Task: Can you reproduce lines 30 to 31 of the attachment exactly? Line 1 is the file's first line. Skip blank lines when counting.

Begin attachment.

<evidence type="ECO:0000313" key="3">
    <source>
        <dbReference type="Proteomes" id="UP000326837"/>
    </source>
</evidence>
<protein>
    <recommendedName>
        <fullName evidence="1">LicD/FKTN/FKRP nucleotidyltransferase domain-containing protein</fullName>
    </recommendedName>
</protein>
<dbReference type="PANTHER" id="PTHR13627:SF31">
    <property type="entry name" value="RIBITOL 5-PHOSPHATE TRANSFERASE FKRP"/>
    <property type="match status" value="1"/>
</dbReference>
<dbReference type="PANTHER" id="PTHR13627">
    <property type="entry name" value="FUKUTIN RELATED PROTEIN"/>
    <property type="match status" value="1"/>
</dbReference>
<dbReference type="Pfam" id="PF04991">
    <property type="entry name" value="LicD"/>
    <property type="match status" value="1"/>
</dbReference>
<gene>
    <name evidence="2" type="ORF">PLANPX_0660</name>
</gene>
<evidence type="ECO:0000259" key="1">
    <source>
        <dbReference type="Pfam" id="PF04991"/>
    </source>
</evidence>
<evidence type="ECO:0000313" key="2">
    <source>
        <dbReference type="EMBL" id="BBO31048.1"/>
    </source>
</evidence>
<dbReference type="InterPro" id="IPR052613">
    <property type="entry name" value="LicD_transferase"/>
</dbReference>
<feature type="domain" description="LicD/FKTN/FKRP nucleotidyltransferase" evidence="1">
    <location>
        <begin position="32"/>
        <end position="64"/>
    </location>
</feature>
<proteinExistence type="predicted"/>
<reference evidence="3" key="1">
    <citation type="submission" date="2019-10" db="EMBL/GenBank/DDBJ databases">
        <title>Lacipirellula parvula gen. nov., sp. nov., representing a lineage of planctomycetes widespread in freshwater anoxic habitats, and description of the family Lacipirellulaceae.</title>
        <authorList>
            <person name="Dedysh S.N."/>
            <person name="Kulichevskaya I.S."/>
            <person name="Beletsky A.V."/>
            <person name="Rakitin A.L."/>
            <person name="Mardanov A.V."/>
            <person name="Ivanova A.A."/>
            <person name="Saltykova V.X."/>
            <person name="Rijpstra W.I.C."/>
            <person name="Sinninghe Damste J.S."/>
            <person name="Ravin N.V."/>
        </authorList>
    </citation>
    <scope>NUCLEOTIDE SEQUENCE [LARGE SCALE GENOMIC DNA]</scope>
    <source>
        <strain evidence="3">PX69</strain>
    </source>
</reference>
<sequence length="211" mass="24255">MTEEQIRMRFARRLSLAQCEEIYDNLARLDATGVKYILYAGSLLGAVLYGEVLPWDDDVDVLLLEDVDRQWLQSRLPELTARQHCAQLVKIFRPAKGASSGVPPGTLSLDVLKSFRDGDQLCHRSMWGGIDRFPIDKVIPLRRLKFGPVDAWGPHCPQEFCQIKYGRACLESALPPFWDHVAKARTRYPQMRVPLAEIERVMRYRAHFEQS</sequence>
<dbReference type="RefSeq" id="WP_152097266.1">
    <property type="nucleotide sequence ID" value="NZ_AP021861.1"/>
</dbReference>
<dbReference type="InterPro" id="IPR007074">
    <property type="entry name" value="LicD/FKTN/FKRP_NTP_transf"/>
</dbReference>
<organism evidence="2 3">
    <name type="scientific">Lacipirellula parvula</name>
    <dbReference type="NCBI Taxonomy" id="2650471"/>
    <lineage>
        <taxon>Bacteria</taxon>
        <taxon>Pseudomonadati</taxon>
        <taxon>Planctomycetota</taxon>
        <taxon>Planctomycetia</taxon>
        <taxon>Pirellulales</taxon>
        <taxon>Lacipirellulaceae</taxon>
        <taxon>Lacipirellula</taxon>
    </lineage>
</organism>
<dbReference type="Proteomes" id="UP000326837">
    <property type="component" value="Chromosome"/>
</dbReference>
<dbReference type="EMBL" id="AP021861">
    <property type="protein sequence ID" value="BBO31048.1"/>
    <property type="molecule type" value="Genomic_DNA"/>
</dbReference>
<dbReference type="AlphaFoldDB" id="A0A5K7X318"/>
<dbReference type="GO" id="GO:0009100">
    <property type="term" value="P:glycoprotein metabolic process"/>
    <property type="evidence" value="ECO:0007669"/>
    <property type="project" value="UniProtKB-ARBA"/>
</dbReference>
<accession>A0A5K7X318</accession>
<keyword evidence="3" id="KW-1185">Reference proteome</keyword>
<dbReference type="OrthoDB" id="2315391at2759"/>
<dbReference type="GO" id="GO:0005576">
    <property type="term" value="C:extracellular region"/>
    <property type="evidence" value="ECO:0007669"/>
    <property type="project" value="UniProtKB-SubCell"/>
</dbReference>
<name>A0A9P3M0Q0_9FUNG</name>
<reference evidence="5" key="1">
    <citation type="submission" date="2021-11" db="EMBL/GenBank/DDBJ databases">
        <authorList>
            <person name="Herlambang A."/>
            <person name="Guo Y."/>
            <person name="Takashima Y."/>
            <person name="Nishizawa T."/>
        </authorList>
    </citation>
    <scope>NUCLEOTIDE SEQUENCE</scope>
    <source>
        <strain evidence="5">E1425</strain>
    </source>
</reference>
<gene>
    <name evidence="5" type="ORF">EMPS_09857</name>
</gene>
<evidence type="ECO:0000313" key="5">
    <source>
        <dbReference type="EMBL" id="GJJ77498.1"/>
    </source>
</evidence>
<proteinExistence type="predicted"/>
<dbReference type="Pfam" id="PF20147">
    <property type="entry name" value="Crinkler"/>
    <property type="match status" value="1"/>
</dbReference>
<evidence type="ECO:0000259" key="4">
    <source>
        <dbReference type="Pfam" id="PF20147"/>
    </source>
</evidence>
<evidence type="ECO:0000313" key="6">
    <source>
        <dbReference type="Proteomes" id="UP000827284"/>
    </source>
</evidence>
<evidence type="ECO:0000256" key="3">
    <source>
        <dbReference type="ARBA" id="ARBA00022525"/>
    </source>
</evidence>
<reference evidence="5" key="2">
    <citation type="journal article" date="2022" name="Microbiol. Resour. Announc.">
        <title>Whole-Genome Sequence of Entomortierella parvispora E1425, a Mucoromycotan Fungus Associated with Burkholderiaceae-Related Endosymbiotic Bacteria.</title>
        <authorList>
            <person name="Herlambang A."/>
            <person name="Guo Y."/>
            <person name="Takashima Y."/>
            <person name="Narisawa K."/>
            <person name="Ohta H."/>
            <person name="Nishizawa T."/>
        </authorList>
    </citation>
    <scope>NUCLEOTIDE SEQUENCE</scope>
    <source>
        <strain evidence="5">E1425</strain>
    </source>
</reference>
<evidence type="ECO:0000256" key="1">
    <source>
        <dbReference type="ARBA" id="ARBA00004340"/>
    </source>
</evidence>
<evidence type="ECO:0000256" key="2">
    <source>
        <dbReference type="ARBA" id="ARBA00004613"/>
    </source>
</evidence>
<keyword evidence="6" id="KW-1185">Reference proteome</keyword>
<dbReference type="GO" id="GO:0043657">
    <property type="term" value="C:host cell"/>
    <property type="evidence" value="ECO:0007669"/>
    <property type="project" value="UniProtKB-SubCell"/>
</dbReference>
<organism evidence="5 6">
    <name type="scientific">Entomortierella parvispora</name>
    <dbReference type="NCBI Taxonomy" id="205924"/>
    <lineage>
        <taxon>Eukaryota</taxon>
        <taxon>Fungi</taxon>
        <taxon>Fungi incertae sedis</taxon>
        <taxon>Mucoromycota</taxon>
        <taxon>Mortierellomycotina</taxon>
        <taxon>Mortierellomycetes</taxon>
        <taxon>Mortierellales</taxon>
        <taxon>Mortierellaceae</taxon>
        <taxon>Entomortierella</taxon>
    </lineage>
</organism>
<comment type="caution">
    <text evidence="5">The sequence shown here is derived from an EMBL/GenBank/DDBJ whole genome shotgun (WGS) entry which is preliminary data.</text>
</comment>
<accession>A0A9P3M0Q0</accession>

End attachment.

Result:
</evidence>
<evidence type="ECO:0000313" key="2">